A newly issued report by the Pentagon’s inspector general found deficiencies in the management practices of the F-35 program office, F-35 prime contractor Lockheed Martin, and the Defense Contract Management Agency. These issues “could adversely affect aircraft performance, reliability, maintainability, and ultimately program cost,” states the report’s summary, dated Sept. 30. Among the issues, Lockheed Martin and its subcontractors did not follow disciplined quality management practices; the F-35 program office did not ensure that the company was applying rigor to design, manufacturing, and quality-assurance processes; and DCMA did not perform quality-assurance oversight of F-35 contractors, states the summary. The F-35 program office, in a statement, said program officials have addressed 269 of the report’s 363 findings, as of Sept. 24, with corrective plans in development for the remainder. Further, the issues that the IG highlighted and are not “new or critical issues” that affect the program’s health, stated the program office. Lockheed Martin, in its own statement, said the report’s findings are based on data more than 16 months old and reiterated that most of the issues are now resolved. Resolution of any lingering issues is expected by April 2014, stated the company.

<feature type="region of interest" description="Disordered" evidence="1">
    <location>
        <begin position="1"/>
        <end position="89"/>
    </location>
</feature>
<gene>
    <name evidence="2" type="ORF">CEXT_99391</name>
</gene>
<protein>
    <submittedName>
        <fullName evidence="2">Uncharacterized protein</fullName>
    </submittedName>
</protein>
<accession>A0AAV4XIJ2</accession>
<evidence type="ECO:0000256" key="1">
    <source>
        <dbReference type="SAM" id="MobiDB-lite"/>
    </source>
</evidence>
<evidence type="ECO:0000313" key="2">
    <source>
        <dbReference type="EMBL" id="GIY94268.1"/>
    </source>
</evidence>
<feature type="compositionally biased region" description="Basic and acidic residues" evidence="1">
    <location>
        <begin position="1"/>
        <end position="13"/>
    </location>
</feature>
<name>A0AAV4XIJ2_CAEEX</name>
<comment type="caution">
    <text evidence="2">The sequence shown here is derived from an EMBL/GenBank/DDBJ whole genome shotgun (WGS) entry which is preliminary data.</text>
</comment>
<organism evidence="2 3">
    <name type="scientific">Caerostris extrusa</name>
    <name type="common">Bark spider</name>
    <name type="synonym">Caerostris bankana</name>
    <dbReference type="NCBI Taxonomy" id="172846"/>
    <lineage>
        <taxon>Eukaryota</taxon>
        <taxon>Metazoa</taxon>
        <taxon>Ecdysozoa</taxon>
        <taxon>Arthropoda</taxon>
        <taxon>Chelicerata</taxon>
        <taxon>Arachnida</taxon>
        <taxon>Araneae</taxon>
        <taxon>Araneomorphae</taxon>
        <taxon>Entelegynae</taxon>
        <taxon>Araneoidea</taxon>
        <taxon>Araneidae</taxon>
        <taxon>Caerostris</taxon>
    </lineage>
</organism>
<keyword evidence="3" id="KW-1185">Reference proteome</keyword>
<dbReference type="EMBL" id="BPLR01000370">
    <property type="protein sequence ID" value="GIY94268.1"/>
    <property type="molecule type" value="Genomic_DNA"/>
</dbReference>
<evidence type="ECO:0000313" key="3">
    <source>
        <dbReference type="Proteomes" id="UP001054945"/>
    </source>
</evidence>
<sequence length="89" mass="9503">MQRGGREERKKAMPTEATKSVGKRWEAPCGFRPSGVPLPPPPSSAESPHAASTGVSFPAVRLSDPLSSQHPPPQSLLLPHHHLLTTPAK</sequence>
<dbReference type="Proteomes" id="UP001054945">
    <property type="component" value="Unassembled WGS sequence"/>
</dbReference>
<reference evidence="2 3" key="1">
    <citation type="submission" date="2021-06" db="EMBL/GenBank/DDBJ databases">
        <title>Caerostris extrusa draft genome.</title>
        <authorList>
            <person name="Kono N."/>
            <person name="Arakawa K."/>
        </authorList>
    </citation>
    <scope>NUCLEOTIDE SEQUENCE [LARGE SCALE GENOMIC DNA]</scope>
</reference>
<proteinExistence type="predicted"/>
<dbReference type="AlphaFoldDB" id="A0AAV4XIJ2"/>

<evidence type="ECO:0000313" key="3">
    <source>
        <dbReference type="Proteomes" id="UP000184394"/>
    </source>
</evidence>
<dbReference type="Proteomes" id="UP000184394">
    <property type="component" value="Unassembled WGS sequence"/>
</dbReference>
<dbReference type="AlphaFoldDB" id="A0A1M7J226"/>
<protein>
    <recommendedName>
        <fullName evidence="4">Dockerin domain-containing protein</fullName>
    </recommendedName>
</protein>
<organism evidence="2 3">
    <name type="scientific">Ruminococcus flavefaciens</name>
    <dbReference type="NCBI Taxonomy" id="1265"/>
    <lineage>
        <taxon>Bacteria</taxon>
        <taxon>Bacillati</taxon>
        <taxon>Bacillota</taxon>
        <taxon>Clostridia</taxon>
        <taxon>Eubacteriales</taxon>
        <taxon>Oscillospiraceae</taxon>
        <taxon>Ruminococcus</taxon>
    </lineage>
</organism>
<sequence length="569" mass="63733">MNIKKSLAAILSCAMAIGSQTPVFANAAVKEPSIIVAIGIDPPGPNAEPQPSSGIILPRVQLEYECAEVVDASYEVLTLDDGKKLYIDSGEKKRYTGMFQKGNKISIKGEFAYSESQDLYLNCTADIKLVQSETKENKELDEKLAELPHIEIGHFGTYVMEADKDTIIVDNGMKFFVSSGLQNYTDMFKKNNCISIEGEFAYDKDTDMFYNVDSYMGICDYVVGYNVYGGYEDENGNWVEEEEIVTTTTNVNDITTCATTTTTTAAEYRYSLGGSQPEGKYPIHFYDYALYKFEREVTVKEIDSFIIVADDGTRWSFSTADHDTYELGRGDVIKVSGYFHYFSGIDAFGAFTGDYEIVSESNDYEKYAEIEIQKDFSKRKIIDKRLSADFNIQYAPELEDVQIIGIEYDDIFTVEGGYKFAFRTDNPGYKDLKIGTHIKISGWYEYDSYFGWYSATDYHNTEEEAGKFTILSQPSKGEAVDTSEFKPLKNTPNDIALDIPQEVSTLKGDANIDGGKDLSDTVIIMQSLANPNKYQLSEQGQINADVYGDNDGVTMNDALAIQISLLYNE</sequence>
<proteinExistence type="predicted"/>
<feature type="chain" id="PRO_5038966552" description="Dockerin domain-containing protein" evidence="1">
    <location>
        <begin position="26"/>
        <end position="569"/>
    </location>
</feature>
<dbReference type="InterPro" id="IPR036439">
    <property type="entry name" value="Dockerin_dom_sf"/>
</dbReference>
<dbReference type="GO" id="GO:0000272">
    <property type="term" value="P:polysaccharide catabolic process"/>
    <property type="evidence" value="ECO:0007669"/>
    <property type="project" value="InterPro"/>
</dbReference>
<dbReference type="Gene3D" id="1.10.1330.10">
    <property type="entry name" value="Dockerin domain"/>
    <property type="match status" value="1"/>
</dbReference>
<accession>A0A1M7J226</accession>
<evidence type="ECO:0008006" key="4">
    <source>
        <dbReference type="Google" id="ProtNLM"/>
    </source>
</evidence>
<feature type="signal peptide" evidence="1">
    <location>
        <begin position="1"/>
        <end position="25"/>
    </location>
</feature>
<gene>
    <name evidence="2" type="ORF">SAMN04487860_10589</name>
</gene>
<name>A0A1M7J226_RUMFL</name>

U.S. Air Force F-35s and F-22s regularly deploy deep into the Pacific region from Alaska, Utah, and Hawaii. In the future, though, the head of U.S. Indo-Pacific Command would like to see the Air Force permanently station fifth-generation aircraft west of the international date line—closer to China.